PHASE SHIFT AND NULL VOLTAGE
Phase Shift and Null Voltage
An error known as null voltage is present in some differential transformers. This manifests itself as a nonzero reading at the null position (i.e., at zero displacement).
This is usually 90° out of phase from the main output signal and, hence, is known as quadrature error. Non uniformities in the windings (unequal impedances in the two segments of the secondary winding) are a major reason for this error.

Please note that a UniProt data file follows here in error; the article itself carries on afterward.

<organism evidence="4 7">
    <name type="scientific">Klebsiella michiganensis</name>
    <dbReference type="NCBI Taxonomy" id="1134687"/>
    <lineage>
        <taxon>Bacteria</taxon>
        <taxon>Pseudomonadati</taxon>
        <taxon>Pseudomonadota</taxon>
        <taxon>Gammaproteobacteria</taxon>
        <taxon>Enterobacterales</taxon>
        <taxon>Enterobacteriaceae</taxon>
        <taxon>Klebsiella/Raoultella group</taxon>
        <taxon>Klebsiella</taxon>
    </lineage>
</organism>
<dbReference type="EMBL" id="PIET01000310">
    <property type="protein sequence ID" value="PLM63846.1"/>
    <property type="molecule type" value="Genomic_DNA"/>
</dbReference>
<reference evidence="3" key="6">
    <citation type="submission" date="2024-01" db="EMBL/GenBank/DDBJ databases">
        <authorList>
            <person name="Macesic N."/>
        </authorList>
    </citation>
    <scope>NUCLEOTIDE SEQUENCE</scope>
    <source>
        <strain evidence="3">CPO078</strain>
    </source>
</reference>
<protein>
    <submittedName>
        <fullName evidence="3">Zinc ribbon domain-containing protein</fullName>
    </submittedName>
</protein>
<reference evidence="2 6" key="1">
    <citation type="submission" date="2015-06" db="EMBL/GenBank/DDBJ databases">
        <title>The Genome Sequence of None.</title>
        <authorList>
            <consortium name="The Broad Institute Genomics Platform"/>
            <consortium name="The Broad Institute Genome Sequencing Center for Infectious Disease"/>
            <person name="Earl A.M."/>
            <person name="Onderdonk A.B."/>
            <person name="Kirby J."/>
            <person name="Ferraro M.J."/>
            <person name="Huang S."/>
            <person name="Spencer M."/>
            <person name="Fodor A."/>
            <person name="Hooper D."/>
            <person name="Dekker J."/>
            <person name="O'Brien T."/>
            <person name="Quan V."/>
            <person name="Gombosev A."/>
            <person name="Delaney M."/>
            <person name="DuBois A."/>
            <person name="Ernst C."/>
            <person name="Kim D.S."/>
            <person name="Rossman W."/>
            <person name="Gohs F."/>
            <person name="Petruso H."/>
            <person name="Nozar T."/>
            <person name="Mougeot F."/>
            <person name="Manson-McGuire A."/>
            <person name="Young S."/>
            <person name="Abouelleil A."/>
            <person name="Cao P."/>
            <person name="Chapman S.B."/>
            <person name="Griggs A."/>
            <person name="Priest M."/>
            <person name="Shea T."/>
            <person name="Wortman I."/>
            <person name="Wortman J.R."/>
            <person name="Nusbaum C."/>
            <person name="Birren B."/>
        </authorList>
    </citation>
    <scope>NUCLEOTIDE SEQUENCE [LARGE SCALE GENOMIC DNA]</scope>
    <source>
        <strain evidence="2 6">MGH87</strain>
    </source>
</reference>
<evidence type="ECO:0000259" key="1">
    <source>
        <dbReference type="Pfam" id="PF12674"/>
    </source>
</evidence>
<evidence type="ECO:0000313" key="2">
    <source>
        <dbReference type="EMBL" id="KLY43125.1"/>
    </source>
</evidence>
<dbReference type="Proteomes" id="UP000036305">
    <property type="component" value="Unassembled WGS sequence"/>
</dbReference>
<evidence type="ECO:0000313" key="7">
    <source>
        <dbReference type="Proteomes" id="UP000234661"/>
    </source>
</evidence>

The null voltage may also result from harmonic noise components in the primary signal and nonlinearities in the device. Null voltage is usually negligible (typically about 0.1% of the full scale).
This error can be Equivalent circuit for a differential transformer.
Eliminated from the measurements by employing appropriate signal-conditioning and calibration practices.
The output signal from a differential transformer is normally not in phase with the reference voltage.
Inductance in the primary coil and the leakage inductance in the secondary coil are mainly responsible for this phase shift. Since demodulation involves extraction of the modulating signal by rejecting the carrier frequency component from the secondary signal, it is important to understand the size of this phase shift.